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This osprey, which has tried to build a nest atop this power pole in Yamba many times over recent months, will soon have a new pole to build on. Essential Energy is in the process of selecting a site and erecting the pole over the coming weeks. Images: Jon Bunch

Essential Energy moves to relocate osprey

This osprey, which has tried to build a nest atop this power pole in Yamba many times over recent months, will soon have a new pole to build on. Essential Energy is in the process of selecting a site and erecting the pole over the coming weeks. Images: Jon Bunch
This osprey, which has tried to build a nest atop this power pole in Yamba many times over recent months, will soon have a new pole to build on. Essential Energy is in the process of selecting a site and erecting the pole over the coming weeks. Images: Jon Bunch

 

Over recent months, an osprey (pictured) has started building a nest atop this power pole on Yamba Road near the marina – and rebuilding, each time Essential Energy (EE) workers removed it.
An Essential Energy spokesperson said that unsuccessful attempts have been made to “encourage the bird to relocate its nest elsewhere”.
However, crews from Maclean are now in the process of confirming a site for the installation of a taller pole and platform.
The spokesperson said the new pole would be “positioned in a safer and more satisfactory location for the bird, [hoping] that the osprey will move to the site in coming weeks”.
This concurs with the Office of Environment and Heritage’s policy, which states: “In areas where potential nesting habitat (i.e. large trees close to waterways) has [sic] been removed, erect artificial pole and platform nest sites.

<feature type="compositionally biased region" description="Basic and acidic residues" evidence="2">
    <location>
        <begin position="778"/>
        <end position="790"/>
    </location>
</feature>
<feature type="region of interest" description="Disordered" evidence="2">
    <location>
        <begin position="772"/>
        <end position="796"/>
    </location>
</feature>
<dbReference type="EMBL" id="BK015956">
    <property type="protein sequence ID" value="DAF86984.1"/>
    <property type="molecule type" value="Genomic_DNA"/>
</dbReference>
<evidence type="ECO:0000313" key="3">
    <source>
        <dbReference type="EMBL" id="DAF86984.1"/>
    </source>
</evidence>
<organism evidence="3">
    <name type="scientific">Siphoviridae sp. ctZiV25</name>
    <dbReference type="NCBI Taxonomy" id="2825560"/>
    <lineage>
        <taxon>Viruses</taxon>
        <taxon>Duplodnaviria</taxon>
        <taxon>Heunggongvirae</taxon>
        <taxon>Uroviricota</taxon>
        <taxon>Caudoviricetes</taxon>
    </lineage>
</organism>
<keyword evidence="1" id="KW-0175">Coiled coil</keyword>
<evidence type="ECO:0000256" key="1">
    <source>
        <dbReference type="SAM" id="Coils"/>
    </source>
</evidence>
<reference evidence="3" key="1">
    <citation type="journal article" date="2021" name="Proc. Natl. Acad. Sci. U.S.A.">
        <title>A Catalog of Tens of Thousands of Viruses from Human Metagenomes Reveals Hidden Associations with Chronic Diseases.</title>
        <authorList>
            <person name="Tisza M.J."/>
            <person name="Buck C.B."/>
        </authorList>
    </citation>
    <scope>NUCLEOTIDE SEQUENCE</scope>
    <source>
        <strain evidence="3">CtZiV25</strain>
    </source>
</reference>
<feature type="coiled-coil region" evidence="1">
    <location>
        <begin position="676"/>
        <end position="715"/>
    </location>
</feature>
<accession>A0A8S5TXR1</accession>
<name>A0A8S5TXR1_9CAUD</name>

“Ensure that these sites are monitored, maintained and evaluated in terms of their use.”
In 2009, the NSW Scientific Committee found that the eastern osprey meets criteria for listing as Vulnerable in NSW under the Threatened Species Conservation Act 1995 – it is listed as Schedule 2 (Vulnerable).
That review noted that “there are about 120 breeding pairs and a total population of [fewer] than 300 Eastern Ospreys in NSW”.
“The benefit of moving nests away from major powerlines is two-fold,” the EE spokesperson said, “with Essential Energy helping a vulnerable species survive and, at the same time, removing the risk of the ospreys contacting live powerlines and causing power outages”.
“Essential Energy has established power poles with platforms in several other locations across the north coast that have been successfully adapted by ospreys as nesting sites, and has worked closely with NSW National Parks and Wildlife Service authorities and the Department of Environment to develop and install special nesting cradles on dummy power poles.”

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